AP TEST REVIEW PART TWO Religious Wars, Absolutism, Constitutionalism through Scientific Revolution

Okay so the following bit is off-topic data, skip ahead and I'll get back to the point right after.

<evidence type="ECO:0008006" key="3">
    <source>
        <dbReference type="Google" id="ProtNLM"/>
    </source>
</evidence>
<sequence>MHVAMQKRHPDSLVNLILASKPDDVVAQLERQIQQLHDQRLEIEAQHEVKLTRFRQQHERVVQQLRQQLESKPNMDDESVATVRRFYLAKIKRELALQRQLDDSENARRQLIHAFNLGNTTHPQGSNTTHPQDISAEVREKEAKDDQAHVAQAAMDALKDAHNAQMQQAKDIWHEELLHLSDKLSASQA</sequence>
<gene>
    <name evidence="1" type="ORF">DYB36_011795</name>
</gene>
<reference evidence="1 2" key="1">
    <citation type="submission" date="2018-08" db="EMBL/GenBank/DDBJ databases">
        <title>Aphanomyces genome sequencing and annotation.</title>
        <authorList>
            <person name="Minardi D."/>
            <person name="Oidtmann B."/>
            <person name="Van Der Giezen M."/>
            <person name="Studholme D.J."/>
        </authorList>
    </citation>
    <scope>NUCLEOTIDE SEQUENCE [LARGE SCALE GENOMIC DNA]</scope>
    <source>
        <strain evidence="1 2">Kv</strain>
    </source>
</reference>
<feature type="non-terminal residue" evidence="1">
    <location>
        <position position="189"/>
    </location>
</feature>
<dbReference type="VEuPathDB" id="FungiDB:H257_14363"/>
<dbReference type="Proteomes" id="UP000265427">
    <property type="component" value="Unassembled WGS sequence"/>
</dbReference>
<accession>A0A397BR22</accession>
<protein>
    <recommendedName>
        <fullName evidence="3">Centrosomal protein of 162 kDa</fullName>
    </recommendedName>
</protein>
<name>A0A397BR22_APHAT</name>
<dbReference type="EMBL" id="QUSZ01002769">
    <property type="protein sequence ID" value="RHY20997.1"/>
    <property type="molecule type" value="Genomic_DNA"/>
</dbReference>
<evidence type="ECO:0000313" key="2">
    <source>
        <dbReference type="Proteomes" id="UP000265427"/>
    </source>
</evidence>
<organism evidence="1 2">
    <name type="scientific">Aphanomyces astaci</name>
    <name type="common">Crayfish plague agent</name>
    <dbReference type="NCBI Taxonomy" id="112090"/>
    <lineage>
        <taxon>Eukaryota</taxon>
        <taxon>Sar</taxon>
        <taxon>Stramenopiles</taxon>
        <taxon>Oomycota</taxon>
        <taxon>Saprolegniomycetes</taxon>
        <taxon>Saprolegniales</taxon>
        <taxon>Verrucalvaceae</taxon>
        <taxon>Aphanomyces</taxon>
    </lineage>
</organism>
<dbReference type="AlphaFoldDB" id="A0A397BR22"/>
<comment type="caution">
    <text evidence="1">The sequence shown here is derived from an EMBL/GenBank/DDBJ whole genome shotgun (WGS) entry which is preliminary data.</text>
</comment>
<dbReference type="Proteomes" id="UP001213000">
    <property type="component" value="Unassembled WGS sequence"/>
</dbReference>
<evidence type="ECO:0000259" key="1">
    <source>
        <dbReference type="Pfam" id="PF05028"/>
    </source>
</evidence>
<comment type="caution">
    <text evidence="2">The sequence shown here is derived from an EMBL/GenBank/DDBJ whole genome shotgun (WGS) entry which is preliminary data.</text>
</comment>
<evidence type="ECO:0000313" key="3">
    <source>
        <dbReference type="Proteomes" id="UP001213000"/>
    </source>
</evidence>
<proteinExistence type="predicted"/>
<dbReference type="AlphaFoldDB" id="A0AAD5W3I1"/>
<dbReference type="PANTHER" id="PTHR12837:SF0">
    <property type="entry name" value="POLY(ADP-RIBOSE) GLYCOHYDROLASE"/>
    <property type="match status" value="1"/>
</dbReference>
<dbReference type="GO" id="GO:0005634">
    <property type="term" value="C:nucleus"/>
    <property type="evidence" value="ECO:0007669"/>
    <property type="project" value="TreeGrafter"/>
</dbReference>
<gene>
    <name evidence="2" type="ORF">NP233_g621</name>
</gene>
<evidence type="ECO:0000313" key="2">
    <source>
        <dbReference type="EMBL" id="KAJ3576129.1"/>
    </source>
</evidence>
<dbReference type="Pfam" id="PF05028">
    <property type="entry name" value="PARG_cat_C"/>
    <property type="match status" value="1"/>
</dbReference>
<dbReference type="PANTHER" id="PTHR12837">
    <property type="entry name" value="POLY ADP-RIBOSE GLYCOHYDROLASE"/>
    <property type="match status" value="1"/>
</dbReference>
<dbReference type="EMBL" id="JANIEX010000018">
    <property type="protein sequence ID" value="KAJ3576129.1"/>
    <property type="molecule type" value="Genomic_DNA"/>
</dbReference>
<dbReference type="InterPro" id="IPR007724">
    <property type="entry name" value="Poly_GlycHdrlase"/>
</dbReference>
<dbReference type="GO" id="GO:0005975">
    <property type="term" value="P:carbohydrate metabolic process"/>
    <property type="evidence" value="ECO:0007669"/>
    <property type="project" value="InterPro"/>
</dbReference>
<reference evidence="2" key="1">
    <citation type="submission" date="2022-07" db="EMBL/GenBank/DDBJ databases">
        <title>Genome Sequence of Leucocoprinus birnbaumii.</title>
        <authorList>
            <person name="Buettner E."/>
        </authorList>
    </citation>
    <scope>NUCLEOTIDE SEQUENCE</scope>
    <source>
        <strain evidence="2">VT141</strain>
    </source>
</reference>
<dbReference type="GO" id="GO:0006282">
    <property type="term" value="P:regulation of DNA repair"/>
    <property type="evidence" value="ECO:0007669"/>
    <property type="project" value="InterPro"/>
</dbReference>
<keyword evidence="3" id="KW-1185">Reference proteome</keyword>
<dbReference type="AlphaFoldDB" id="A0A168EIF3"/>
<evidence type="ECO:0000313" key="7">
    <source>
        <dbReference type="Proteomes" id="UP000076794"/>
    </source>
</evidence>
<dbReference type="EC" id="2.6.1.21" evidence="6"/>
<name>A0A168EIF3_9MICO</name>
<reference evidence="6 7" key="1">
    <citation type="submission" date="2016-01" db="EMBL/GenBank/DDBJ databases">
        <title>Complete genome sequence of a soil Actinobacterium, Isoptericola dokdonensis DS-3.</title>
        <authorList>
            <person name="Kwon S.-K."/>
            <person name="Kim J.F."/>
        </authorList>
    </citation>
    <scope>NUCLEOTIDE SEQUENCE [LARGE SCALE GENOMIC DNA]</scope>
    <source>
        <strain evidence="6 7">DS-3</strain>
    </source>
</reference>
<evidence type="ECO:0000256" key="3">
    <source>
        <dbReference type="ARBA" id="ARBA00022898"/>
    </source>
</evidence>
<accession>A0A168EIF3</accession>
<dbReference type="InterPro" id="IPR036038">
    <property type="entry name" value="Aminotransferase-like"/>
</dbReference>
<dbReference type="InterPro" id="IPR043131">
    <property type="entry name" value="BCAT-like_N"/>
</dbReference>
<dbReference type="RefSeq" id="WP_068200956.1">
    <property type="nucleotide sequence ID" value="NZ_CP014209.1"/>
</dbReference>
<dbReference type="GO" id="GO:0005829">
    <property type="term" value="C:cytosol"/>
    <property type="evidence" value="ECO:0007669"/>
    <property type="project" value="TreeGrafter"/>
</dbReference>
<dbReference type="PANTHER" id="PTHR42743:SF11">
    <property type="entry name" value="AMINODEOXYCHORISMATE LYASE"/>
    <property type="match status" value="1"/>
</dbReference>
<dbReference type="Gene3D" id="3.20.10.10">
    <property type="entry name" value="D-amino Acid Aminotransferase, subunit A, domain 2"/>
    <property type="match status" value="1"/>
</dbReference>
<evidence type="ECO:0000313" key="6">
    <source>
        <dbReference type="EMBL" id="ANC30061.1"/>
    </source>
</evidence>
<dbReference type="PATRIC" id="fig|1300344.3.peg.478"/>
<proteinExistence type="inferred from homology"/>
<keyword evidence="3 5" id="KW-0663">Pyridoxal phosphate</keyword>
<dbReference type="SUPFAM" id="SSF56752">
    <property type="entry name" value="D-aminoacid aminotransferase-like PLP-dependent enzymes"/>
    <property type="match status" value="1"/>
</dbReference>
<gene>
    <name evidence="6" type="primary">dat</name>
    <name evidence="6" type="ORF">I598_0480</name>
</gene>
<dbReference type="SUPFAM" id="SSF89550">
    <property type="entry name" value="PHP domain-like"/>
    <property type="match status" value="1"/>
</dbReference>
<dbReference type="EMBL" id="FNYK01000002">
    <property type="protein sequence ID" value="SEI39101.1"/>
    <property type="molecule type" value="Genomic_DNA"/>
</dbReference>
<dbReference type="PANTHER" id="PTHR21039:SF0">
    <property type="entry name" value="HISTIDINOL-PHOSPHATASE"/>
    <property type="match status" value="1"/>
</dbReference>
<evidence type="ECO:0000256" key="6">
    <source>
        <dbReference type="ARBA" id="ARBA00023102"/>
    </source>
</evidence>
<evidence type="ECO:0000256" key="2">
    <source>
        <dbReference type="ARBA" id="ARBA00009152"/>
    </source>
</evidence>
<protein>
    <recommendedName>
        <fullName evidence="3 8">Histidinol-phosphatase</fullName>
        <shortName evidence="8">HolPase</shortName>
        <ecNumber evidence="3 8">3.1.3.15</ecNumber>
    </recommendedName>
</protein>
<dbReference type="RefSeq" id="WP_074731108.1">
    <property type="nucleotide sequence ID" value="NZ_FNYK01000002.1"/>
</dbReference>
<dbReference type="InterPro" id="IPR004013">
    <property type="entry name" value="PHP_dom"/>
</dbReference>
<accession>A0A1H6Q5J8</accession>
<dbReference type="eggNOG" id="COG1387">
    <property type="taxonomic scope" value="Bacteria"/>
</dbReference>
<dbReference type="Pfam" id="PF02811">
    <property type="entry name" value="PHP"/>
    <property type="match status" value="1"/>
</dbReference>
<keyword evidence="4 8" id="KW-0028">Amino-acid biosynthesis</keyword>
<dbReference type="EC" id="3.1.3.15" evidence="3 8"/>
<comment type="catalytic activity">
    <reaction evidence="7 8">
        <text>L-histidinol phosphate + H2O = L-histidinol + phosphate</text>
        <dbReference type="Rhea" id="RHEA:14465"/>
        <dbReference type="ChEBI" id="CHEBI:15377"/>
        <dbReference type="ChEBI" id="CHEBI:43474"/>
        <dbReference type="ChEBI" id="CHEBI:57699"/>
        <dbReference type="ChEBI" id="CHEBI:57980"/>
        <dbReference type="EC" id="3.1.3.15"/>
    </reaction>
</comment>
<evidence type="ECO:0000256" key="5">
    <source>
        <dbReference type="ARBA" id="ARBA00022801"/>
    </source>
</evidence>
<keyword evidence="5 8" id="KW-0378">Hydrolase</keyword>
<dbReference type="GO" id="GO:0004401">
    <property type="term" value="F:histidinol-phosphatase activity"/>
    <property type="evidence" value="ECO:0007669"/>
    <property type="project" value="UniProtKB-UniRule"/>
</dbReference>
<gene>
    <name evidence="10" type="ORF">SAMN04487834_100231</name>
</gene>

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AP TEST REVIEW PART TWO Religious Wars, Absolutism, Constitutionalism through Scientific Revolution Slide 2 The Invasions of Italy l The Italian city-states were attractive to invaders for several reasons: wealthy territories = a tempting target for stronger powers quite small = easy prey for larger powers. Slide 3 Invasions by Charles VIII l Claimed Naples and invaded Italy in 1494. l Had early successes, but was eventually defeated by the Holy League (Venice, Papal States, HRE, Spain, and Milan) Slide 4 Invasions by Louis XII, et. al. l Claimed Milan in 1498 and invaded it one year later. l 1500: agreed to split Naples with Spanish King Ferdinand l 1508: the League of Cambray [Ferdinand, Pope Julius II, Maximilian I (HRE)] took over rich Venetian territory. Slide 5 Louis XII, continued l When Ferdinand got the part of Venice that he wanted, he withdrew from the League of Cambray (and kept his part of Italy). l The Pope got scared of the growing power of France and renewed the Holy League (this time adding Henry VII of England) to control Louis XII. Slide 6 Action by Francis I l Wanted further Italian expansion but checked by Charles V. l Defeated at the Battle of Pavia (1525) by Charles V (captured and later released). l The Pope (Clement VII) protested against both French and HRE actions, and Charles became annoyed with him. Slide 7 The Sacking of Rome l Annoyed with the Pope, Charles allowed his troops to sack Rome in 1527. l 1530: Charles made peace with the Pope and was given the title King of Italy. l 1540: France again invaded Milan and Naples, but was defeated by the HRE. Slide 8 The Empire of Charles V (1519 - 1556) l Charles grandson of Max. I and the next living male heir. l Charles father married a daughter of Ferdinand and Isabella before he died. l Charles inherited a huge empire from his father and grandparents which included the HRE, Spain, the Low Countries, and the Italian States. Slide 9 Weaknesses of Charles Empire l Geographically, his empire was so spread out it was difficult to control. l N. German princes were striving for some measure of autonomy were using religion as a pretext for rebellion. l The Reformation had already begun when he became emperor, and this created religious division and wars. Slide 10 The End of Charles Reign l 1555: The Peace of Augsburg established some measure of religious freedom in the HRE (cuius regio, eius religio) l 1556: Charles retired to a monastery l 1556: Ferdinand I (his brother) got the HRE and Philip II (his son) got Spain, Netherlands, Naples, Milan, and the New World colonies. Slide 11 Spain Under Philip II (1556 - 1598) l Philip inherited a nation blessed with great wealth in the form of gold and silver from the New World. He squandered much of it by: spending huge amounts of resources by fighting religious wars to try to halt the spread of the Reformation; purchasing luxury items from other nations to keep the Spanish nobility happy. Slide 12 The Dutch Revolt l Under the leadership of William of Orange (William the Silent), the Calvinist Dutch provinces united with the Catholic Dutch provinces to assert their independence from Spanish control. l The Calvinist provinces resented the Inquisition and all of the provinces resented the payment of taxes to Spain. Slide 13 The Dutch, continued l Philip, a intense and determined man, sent the Duke of Alva to stop the revolt. His actions included the council of blood and the sacking of Antwerp. l Following the sacking of Antwerp, the Catholic provinces left the Dutch alliance and joined with the Spanish. The Catholic provinces eventually became Belgium, while the Calvinist ones became the Netherlands. Slide 14 The Spanish Armada (1588) l Great rivalry existed between Spain and England over control of the seas and control of new world wealth. l Relations between the two nations had not been very good for a long time. l Philip decided to attack England in an attempt to restore Catholicism to the nation in 1588. Slide 15 Reasons for the Attack l Philip had been married to Mary I (Eng). After her death, Philip made overtures to Elizabeth I but she refused to marry him. l Philip wanted to restore Catholicism to England. l Philip was angry that England had aided the Dutch in their fight against Spain. Slide 16 More Reasons l Philip resented English power in the new world and resented the attacks of the English sea dogs on Spanish galleons. l Spain was involved in several plots against Elizabeth and finally in 1587, Mary Queen of Scots was executed. Slide 17 The Defeat of Spain l The English decisively defeated the Spanish Armada in 1588, thus preventing any Spanish acquisition of England. l ***This defeat forever weakened Spain and led to its decline in the next century. Slide 18 The Dutch Republic l Secured de facto independence from Spain by the late 1500s. This was made official in 1648. l Golden Age of the Dutch Republic: early 1600s due to political stability, economic prosperity, and cultural achievements. Slide 19 The Thirty Years War (1618 - 1648) l Forever weakened the HRE and paved the way for French continental supremacy. l Approx. 1/3 of the population died and approx. 1/2 of the wealth of the German states was depleted. This decimation set the stage for the long- term fragmentation of central Europe. Slide 20 The Bohemian Phase (1618 - 1625) l Protestant, Frederick V of Bohemia demanded more autonomy for Bohemia from Ferdinand II (HRE) l Defenestration of Prague l Rebellion drove the Imperial forces from Bohemia l The Protestant forces were decisively defeated at the Battle of White Mountain and Frederick was deposed. Slide 21 The Danish Phase (1625 - 1629) l Danish King Christian IV stepped up to lead Protestants nearly wiped out after Phase I. l The Protestant forces experienced more losses at the hands of Tilly and Wallenstein. l The Edict of Restitution forced Protestants to restore to Catholic church all lands had taken from it since 1552. A major defeat. Slide 22 The Swedish Phase (1630 - 1635) l Swedish King Gustavus Adolphus and army landed in Germany, starting Phase III of the war. l Cardinal Richelieu of Catholic France Gustavus and the Protestant forces to control the power of the Hapsburgs. Slide 23 Swedish Phase, continued l Many early protestant victories, but Gustavus was killed in the battle of Luetzen in 1632. l Ferdinand had Wallenstein assassinated in 1634. l Thus, this phase of the war was a costly one for both sides. Slide 24 The Swedish-French Phase (1635 - 1648) l Sweden attacked by Denmark in 1635, bec. Denmark the power of the Swedish empire. l France sent troops to help Sweden. l Cath. France + Prot. Sweden vs. Cath. HRE + Prot. Denmark + Cath. Spain l 1645: Denmark surrendered l 1648: Germans called for a truce. Slide 25 The Treaty of Westphalia (1648) l Renewed the Peace of Augsburg (cuius regio, eius religio). l Officially recognized Calvinism=legal religion l nullified the Edict of Restitution (whoever owned the land in 1624 got it back) l Recognized independence of Switzerland and the Netherlands Slide 26 Westphalia, continued l German princes given more sovereignty (they now had the right to raise armies and conclude foreign alliances) l All agreed to settle their religious disputes through negotiation, rather than edict or majority vote. l This treaty permanently weakened and fragmented the HRE. Slide 27 The Final Phase (1648 - 1659) l Although German states no longer involved fighting in the war, Spain and France continued to war over their differences, fighting on German soil. l Both nations looted and pillaged the German lands, and the devastated Germans were helpless in stopping them. l This phase ended with the Treaty of the Pyranees. Slide 28 THE FRENCH CIVIL WARS l Although France had only a small minority of Huguenots (approx. 9% in 1560), they had far more power than their numbers. Why? were upper middle class persons or members of the nobility. Many became Calvinist as excuse to take a stand against the power of the Valois family. Slide 29 Francis I and Henry II l Both kings concerned growing Protestant minority and actively persecuted the Calvinists. l Unfortunately, Henry II died while sons are young. l Leaves Catherine de Medici as the queen mother. l Catherine had a difficult time dealing with the various political and religious factions in France her religious policies were disastrous for the nation. Slide 30 Political and Religious Problems in France l Three political factions were competing to control France by 1560: Bourbons (Protestants) Guises (Catholics) Chatellions (Protestants) l Religious war in 1562. l Catherine would switch sides, for a time supporting the Protestants, then the Catholics, etc. Slide 31 More Wars l Religious intolerance culminated in the St. Bartholomews Day massacre in 1572 when Coligny (Prot. advisor) and several thousand Parisian Protestants were killed. l This again ignited more warfare and led France into the War of the Three Henrys. Slide 32 The War of the Three Henrys l In this war, England helped the Protestant forces, and Spain helped the Catholics. l King Henry III (Cath.) and Henry of Navarre (Prot.) vs. Henry Guise (Cath.) l Henry III was killed, and Henry of Navarre won a series of military victories which established him as King Henry IV and created a new ruling dynasty in France--the Bourbons. Slide 33 King Henry IV (1589 - 1610) l When he took over, France was in a state of religious and political disorder, and the central government was severely weakened. l Henry rebuilt a devastated France with the help of his advisor, the Duke of Sully. l 1593: Henry became Catholic (Paris is worth a mass). Slide 34 Achievements of Henry IV l 1598: Edict of Nantes: granted religious toleration to Protestants (1st legal recognition of Calvinism in any nation). Catholicism was still the national religion (The religion of most Frenchmen) Protestants could wors